Strategic Planning for Artists

By Carolyn Edlund

Wordle: Galleries Mix


If you don’t know where you are, how can you get where you’re going?


It’s September, and soon will be that important fourth quarter of the year. Are you ready to move forward with a focused plan to sell more of your work? Make a self-evaluation of your progress this year. See where you stand now so that you can do some strategic planning.


Are you out of sync with where you are in your business?

Some artists want to get gallery representation, but they hardly have enough work to show. Or, their body of work is all over the map, and they haven’t developed a defined style. They need to start working hard in the studio to create a portfolio of art that makes sense and expresses who they are first. If you try to jump the gun at this point, you will only experience frustration and rejection.


Are you aware of your possibilities?

Sometimes an artist has had success in one arena, but it’s not working so well any more. It could be that times have changed, shows have declined, or maybe a gallery you worked with has gone out of business. It’s easy to become despondent if you don’t keep cultivating new opportunities. You may just keep doing what you know and end up with diminishing returns.


Do you have a system?

Have you created a structure for your business that allows you to make ongoing sales and get referrals? If not, you must develop ways to market your work, cultivate customers and collectors, and make the most of each sale.


Is your website working for you?

Many times, an artist has a website already built, but it doesn’t have focus or impact, and gets little or no response. They also have no idea of how to drive the right kind of traffic to their site. They may even revise their site endlessly without a real plan in mind.


Do you have an overall game plan?

Many new artists don’t have one. They go with trial and error, blowing with the wind and jumping on the next new thing that promises success.  Without a grasp on the big picture, they don’t really know where they are. This means they can’t move to the next step because they don’t know the next step.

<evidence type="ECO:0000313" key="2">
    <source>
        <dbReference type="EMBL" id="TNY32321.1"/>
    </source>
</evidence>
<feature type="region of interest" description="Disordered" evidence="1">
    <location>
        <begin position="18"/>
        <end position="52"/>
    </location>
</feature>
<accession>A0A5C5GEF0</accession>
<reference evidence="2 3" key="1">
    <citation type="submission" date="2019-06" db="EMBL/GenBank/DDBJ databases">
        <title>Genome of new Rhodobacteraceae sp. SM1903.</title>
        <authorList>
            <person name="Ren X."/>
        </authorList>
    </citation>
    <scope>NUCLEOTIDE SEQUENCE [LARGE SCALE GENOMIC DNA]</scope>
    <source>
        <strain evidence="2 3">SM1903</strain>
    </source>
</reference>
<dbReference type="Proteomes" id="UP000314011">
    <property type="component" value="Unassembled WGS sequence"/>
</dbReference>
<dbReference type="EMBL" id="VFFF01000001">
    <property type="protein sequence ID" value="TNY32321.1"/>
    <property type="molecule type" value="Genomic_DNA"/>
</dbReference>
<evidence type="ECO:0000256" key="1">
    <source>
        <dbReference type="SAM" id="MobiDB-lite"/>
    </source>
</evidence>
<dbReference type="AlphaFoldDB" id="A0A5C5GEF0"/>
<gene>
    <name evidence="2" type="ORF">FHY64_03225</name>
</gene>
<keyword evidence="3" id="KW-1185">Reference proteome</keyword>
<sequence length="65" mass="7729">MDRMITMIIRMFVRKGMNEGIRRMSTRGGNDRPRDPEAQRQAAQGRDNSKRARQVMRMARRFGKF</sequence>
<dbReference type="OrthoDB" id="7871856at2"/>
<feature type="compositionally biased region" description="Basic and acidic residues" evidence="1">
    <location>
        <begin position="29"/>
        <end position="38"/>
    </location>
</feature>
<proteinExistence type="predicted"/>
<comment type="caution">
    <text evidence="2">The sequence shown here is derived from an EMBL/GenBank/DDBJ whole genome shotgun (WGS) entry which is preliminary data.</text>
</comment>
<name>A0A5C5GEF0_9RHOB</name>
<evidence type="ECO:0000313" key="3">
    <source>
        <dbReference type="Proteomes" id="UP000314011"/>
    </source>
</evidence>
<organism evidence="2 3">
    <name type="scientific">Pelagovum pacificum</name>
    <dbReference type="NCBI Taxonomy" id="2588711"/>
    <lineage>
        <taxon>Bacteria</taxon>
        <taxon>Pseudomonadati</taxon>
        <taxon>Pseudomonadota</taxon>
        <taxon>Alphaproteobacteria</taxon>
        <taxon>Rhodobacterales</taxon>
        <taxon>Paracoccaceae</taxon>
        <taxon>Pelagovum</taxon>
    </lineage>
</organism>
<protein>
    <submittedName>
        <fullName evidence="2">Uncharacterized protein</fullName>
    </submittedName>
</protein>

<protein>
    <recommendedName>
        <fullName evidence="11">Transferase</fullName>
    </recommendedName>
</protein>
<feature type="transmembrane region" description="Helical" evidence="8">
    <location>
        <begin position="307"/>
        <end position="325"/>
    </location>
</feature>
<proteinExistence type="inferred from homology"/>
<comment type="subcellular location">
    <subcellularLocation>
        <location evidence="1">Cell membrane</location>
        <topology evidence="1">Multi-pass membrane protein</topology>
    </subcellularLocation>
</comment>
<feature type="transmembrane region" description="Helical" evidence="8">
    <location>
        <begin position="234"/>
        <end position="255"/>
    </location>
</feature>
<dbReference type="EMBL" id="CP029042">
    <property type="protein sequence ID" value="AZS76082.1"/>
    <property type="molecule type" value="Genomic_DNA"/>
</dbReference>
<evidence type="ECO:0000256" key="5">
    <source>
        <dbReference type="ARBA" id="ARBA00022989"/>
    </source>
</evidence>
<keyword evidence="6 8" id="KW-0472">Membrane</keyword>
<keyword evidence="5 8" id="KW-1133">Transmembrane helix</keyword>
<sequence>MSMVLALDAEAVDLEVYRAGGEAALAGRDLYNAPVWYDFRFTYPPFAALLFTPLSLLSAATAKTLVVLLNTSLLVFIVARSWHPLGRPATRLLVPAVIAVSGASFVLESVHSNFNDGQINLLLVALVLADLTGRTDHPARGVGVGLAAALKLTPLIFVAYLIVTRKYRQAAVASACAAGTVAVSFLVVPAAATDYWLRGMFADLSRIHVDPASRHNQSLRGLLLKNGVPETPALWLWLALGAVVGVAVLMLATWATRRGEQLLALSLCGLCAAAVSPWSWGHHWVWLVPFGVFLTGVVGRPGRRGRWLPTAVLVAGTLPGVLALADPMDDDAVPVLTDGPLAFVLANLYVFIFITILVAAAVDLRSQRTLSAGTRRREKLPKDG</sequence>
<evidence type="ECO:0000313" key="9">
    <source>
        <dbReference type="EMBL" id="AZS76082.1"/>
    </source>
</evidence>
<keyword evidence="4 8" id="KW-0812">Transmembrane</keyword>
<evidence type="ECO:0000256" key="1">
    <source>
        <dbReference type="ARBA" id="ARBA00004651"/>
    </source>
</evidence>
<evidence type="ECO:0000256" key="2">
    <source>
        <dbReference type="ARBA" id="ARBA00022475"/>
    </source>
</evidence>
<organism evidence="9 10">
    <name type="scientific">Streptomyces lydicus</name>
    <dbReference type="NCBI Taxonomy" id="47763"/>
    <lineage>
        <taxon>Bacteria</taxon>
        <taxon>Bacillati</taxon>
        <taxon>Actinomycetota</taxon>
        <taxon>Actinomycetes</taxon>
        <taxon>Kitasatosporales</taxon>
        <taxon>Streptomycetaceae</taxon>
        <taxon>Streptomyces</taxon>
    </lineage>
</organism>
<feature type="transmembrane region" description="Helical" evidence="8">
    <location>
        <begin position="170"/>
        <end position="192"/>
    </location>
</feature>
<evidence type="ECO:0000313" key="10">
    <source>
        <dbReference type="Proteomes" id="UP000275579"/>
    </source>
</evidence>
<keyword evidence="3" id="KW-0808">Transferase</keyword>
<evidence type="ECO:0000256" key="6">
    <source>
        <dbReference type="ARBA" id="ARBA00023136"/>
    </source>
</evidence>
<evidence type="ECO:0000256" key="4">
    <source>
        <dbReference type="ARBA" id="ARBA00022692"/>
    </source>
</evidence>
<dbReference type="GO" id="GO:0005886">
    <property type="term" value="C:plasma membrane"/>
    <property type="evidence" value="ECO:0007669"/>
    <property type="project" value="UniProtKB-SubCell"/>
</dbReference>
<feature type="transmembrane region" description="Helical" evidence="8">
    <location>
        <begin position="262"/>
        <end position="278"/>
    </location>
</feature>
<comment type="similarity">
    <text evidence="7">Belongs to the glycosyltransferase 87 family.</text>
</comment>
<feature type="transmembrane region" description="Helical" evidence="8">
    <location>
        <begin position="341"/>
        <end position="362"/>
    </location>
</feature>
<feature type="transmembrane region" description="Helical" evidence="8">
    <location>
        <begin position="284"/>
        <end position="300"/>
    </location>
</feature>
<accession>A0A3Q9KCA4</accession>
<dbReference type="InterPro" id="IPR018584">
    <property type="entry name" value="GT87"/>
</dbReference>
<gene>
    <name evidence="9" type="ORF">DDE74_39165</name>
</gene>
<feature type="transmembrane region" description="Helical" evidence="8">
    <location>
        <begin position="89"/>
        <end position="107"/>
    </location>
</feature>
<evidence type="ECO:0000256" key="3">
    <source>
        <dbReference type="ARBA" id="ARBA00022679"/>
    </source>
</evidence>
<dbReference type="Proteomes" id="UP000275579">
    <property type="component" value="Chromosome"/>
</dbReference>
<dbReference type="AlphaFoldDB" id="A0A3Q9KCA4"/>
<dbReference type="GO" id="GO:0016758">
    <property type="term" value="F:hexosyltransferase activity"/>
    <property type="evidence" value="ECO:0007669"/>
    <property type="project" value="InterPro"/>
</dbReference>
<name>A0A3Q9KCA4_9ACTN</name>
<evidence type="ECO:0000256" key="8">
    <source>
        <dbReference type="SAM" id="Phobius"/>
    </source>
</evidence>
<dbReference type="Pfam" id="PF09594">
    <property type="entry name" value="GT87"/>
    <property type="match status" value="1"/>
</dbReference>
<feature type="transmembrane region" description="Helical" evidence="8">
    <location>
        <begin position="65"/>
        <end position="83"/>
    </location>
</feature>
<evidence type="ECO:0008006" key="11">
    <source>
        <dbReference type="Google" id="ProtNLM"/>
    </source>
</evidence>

Using the SMART goals method with specific time-based objectives can help you get started on big picture planning. Breaking it down into smaller bites means you can measure results and check them off as you tackle your list.  Belonging to an arts community, taking business education workshops and engaging with a mentor can also help you organize your thoughts, get them written down, and create a road map to get where you want to go.




  1. you’re so spot on here…i use to be all over the place with my art, cuz i love to create. but getting really focused has tremendously helped me this year.

    i have learned a lot over the last 4 years with the hit or miss method, but now i am taking all that knowledge and honing in on a good marketing plan and goals!

  2. That’s wonderful, Kathryn, I’m so glad to hear it. When you get focused, you start getting traction which leads to sales and more success.

    I wish you all the best with your plans – and your sales!!

  3. Well said Carolyn! couldn’t agree more – having a strategic plan is very important so one can align all other actions to it and success based on a defined path :). it’s so fun to do anyway and see what one can actually accomplish at the end!

    • Thanks Alex – I know you are very cognizant of what you are doing, and how you are interacting online.

      One of the biggest questions marks I see with artists is their website. A website is “central headquarters” for anyone in business, but there are an awful lot of people who have one because they know they need one, but don’t create it to be effective and really promote them as artists.


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